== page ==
Cattle thieves — Flowers calls them “outlaws” — generally gamble that days will pass before a rancher notices a few missing cows from a large rural pasture. That allows rustlers enough of a head start to off-load the merchandise at sale barns across the state or in another states, then pocket and spend the proceeds.
“It’s frustrating,” he said. “It’s expensive. It can even be life threatening. You pull in on somebody doing something like that, you don’t know what they’re going to do.”
Operators of sale barns are stepping up to deter thieves from taking advantage of them to dispose of stolen livestock.
In addition to videotaping the arrival and unloading of trailers, barns keep an extensive paper trail of the seller and buyers, said Terry Chapman with the Oklahoma Livestock Marketing Association. Those records are turned over upon request to Flower’s unit.
Auction operators work closely with law enforcement to deter thefts. They also report suspicious activity, which was actually what led to the recovery of J.D. Thomason’s cows.
Chapman said the biggest challenge for everyone is identifying the people who are selling stolen cattle - quickly.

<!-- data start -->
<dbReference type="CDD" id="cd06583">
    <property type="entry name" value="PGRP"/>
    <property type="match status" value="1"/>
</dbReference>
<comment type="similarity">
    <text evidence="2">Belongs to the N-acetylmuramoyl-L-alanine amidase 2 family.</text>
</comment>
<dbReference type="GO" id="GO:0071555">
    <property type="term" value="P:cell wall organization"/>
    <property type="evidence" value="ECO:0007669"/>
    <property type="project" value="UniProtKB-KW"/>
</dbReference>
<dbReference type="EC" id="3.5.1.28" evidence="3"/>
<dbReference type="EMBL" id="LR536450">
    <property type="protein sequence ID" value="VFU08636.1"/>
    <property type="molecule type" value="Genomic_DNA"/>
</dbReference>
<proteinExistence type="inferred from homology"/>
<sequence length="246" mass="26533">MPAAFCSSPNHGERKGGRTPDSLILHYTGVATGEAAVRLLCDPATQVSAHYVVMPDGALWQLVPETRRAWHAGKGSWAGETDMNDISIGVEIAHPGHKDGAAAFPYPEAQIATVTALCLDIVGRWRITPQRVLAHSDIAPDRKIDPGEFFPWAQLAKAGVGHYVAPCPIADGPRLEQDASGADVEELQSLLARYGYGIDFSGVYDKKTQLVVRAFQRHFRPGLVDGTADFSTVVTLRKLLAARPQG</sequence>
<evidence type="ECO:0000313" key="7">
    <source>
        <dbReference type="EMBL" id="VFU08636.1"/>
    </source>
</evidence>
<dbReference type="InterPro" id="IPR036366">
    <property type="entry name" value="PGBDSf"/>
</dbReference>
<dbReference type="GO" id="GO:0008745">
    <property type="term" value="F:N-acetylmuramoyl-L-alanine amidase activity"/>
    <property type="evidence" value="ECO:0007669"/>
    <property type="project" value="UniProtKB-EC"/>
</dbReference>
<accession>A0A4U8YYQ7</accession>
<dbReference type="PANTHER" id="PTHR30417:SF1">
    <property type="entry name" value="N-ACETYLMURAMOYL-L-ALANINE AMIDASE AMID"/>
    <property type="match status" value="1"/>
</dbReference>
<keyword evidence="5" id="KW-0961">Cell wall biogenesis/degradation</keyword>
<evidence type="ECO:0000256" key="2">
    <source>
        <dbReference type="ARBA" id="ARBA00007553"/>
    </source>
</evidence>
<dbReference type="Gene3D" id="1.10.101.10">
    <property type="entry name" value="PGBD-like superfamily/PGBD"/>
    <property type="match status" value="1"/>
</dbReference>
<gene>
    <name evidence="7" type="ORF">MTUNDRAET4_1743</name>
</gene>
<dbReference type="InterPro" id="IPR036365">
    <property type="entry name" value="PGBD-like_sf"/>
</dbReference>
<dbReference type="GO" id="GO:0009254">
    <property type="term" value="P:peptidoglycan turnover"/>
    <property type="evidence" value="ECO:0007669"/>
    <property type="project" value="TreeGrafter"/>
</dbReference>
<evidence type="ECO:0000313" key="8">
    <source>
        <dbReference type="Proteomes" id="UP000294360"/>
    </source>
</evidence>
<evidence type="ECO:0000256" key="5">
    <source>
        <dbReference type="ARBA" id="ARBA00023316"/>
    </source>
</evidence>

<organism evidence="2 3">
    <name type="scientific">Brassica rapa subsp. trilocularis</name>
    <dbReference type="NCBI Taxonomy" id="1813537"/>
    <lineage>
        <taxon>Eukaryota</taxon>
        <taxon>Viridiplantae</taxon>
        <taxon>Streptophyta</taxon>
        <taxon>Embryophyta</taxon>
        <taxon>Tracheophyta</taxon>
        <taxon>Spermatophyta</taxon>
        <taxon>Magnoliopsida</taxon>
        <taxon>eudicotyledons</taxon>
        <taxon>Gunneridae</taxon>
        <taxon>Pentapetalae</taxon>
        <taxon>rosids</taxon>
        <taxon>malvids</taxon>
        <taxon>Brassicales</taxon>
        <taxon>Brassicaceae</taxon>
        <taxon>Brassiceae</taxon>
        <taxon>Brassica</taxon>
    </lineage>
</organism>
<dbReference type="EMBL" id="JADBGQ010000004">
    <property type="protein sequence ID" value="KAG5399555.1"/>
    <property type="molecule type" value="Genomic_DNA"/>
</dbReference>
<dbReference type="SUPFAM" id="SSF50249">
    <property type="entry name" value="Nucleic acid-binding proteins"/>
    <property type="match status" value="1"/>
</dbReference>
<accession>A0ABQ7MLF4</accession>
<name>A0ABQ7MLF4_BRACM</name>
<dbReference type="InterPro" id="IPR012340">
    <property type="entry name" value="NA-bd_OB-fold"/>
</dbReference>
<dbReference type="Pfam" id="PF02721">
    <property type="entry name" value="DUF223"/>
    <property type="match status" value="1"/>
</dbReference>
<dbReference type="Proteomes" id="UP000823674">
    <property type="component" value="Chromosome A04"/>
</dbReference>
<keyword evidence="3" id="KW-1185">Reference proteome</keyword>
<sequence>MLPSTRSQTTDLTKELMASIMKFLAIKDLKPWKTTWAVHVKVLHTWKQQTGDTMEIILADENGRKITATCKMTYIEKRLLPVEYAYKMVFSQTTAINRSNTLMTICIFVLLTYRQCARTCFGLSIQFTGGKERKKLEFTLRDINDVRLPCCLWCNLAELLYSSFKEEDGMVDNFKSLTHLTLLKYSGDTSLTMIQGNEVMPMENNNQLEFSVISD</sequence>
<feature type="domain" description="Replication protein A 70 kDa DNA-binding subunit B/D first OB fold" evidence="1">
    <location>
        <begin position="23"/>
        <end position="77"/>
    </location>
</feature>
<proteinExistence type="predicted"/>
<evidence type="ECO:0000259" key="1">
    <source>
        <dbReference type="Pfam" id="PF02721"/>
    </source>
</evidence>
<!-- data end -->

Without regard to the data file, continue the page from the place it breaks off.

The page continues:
A single day can mean the difference between recovery and a cow being sent to a slaughterhouse.
That’s nearly what happened to Thomason, who operates a ranch in the southwestern corner of Payne County, about 45 miles outside Oklahoma City. He didn’t know three of his pregnant cows were gone until Flowers’ investigators — through dogged, old fashioned door-knocking — tracked them to his pasture.
Thomason said he made the mistake of leaving several panels in a field. The rustlers, who drove miles out of their way looking for prey, capitalized by using the panels to build a pen. They pulled up a trailer and lured his cows away — likely with a bag of feed, he said.
Thomason said he’s out in his fields often, but as cattle tend to roam, it can be difficult to get an accurate count.
The rustlers took the cows to a sale barn — which coordinates cattle auctions across the state. The thieves were caught red-handed, and the cows reunited with a thankful Thomason, Flowers said. Court records show Long and Wright have been charged with stealing the cattle.
It was the second time in the past six years that Thomason had fallen prey to thieves. The first time, he said, he lost nine head of cattle from the same pasture. Those were never recovered.